FICO takes all that information and uses it to create a snapshot of your creditworthiness. There are five general categories of information, some of which are weighted more heavily than others:

  • Payment History – 35% of your total score
  • Total Amounts Owed – 30% of your total score
  • Length of Credit History – 15% of your total score
  • Credit Mix – 10% of your total score
  • New Credit Inquiries – 10% of your total score

As you can see, your payment history and your total amounts owed are the two most important factors.

How can you fix your credit score?

If you’re trying to improve your credit score, the two best things you can do are:

  1. Pay your bills on time.
  2. Pay down your existing debt.

Taking care of them will have the biggest impact on your score.

It’s a good idea to take a look at your credit reports to see what information is on there. Sometimes, the credit bureaus make mistakes that can impact your score! Luckily, the credit bureaus are all legally obligated to provide you one free copy of your credit report per year. To get a free copy of your credit report, just visit

Is there a financial topic you’d like to see us cover in a future episode of How to Money? Let us know! You can email us by clicking here or you can find us on Twitter at @OppLoans.

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How to Money, Episode Two: Credit Cards

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If you spent last week living under a rock that was buried under another, much larger rock, then you might have missed our big announcement: We’ve launched a new video series called “How to Money”!

Every episode we talk about a different financial topic. Some of these will be everyday terms, while others will be a little less common.

If you haven’t watched episode one, you can check it out here. It covers the basics of Annual Percentage Rates, also known as APR. Check back for new episodes every Monday.


What are credit cards?

Okay. So we’re pretty sure you know what a credit card is. These days, they’re pretty much inescapable.

But they can also be pretty dangerous. According to a recent study, the average American household has over $16,000 dollars in credit card debt. Plus, credit cards come with an average annual percentage rate of 16.5%, which basically means that that the average household is paying over $2,500 in credit card interest alone every year.

Yikes, right?

How do credit cards work?

Credit cards operate as a revolving line of credit, which means that they’re a little bit different than a regular personal loan. With a regular loan, a lender gives you a set amount of money. You then pay that money back to the lender over a set period of time through a series of regularly scheduled payments.

With a credit card (or a revolving line of credit) the lender doesn’t give you a set amount of money. Instead, they give you a set amount that you can borrow up to. This is referred to as the card’s “credit limit.”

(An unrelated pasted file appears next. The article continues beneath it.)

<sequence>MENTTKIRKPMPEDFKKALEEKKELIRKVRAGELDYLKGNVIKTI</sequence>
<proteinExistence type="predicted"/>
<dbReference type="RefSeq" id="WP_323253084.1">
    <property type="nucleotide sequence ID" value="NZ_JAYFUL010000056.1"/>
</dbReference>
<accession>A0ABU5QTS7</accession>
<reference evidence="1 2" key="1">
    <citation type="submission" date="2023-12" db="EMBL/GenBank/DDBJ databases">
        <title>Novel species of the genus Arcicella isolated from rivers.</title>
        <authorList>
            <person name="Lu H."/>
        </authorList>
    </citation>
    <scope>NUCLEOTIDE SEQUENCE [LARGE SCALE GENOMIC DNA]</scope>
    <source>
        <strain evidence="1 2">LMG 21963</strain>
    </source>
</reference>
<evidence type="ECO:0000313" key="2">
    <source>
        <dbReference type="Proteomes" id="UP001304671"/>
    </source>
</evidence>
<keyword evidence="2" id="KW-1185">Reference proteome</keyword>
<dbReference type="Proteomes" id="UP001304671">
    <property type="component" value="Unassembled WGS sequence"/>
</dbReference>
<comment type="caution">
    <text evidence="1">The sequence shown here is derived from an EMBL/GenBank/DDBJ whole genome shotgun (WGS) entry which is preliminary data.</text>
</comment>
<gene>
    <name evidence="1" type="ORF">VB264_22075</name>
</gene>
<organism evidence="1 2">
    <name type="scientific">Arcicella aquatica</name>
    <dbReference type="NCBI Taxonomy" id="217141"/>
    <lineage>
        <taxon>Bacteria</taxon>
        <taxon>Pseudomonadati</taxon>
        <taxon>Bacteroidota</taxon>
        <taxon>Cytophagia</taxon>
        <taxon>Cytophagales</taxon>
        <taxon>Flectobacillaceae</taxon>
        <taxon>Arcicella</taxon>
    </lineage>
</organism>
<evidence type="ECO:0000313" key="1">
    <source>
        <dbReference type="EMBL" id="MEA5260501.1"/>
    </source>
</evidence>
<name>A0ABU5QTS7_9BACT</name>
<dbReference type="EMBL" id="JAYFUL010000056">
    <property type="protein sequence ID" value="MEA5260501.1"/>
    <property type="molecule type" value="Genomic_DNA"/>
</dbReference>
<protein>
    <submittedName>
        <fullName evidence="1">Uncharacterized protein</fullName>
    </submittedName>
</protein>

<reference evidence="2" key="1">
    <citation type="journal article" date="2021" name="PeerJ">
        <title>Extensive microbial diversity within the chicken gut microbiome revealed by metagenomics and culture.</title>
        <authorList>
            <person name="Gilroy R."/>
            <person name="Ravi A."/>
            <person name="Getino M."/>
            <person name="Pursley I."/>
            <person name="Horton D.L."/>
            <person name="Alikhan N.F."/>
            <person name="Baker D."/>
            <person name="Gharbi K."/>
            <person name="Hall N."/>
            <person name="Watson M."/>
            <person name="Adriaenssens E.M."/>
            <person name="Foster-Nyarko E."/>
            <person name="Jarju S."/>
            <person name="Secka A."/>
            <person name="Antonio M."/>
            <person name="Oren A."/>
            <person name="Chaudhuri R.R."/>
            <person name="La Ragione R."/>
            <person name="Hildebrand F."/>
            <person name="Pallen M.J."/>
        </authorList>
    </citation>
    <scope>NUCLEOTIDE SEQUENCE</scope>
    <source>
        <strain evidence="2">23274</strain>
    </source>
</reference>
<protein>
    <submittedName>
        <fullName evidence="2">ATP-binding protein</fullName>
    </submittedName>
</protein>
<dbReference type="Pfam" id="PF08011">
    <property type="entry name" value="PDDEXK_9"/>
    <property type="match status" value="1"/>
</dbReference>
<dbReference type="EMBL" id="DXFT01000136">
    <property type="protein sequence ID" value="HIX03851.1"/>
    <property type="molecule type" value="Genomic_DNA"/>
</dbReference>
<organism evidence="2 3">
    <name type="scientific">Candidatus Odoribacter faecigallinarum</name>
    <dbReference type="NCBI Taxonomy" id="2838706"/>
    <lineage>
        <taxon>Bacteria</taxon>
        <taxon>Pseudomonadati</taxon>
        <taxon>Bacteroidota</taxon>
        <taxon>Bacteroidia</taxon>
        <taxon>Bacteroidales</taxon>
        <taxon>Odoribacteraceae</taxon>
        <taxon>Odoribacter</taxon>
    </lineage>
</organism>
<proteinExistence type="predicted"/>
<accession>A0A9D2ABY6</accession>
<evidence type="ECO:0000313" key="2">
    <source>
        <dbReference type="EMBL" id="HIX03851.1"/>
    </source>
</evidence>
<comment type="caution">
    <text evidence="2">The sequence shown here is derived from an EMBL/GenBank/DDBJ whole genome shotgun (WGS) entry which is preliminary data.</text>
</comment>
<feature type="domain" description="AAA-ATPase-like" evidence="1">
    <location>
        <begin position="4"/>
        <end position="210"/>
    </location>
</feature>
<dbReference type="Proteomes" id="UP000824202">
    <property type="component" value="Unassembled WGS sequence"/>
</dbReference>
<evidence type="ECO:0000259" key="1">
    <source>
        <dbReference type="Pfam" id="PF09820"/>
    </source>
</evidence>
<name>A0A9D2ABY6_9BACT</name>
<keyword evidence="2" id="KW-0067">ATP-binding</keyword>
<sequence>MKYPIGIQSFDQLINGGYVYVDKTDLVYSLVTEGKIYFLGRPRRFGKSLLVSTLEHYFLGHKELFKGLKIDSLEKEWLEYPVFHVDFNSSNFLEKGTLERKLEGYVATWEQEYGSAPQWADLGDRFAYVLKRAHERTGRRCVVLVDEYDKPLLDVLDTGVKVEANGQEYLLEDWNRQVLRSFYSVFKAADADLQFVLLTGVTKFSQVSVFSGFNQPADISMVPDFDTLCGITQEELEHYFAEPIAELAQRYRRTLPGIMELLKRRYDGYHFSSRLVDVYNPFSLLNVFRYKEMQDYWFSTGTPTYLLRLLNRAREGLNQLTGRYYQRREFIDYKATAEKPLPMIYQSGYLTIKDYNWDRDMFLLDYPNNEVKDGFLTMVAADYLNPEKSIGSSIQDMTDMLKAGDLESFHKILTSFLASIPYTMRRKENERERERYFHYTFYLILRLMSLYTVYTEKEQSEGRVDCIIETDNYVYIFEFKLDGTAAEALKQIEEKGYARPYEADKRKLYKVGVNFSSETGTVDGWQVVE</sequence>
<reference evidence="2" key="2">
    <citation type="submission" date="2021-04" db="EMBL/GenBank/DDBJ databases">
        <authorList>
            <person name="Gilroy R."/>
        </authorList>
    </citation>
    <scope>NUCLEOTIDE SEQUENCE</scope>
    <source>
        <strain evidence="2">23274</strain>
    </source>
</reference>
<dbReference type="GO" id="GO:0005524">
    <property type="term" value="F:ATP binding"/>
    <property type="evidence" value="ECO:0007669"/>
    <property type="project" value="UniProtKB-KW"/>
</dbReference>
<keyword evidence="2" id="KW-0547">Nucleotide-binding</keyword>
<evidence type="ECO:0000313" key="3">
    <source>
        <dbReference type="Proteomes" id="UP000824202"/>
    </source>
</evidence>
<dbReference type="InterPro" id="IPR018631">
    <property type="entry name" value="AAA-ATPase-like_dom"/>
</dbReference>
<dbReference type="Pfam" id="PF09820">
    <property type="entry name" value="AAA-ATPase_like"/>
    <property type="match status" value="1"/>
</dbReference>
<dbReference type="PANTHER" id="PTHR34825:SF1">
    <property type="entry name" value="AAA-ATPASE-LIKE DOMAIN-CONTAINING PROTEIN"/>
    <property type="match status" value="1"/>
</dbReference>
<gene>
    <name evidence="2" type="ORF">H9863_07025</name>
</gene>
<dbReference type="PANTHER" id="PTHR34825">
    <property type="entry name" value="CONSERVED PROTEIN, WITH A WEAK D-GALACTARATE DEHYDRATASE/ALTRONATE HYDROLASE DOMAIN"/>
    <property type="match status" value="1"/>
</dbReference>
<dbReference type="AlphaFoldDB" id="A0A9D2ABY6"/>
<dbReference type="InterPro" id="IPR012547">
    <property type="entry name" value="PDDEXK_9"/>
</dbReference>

You can then borrow as much or as little money as you like–so long as what you borrow doesn’t exceed the credit limit. Your credit card balance is a “revolving” balance, which means that amount you have to spend against your credit limit replenishes as you pay your balance down.

With a credit card, you’ll still get charged interest–because that’s how the lender is making money on your loan. However, with a credit card, you’ll only get charged interest on the amount of money that you actually borrow, not on your total credit limit.

Once you’ve spent money on a credit card, you’ll have to make a minimum payment every month. It’s usually something like two to four percent of your total balance plus whatever interest has accrued.

These monthly minimum payments are pretty small, which means it could take you several years at least to pay the card off making only the minimum payment. And that’s by design. The longer it takes you to pay off your card, the more interest you get charged, and the more money the credit card company makes.

How to use credit cards properly.

One of the great things about credit cards is that a lot of them come with points and rewards. By spending money your card, you can rack up those points and use them for air travel, discounts, gift cards, etc.

But in order to use a credit card properly, you should be paying off your full balance every single month. Do you spend $500 on that card? You pay that $500 off immediately. That way, you get the rewards without accruing interest.

Wait. Why wouldn’t you accrue interest, again?

Well, that’s because credit cards come with a one-month grace period–which means that a purchase made on the card doesn’t start accruing interest until one month after that purchase is made. So paying your balance off in full every month basically means you get the rewards for free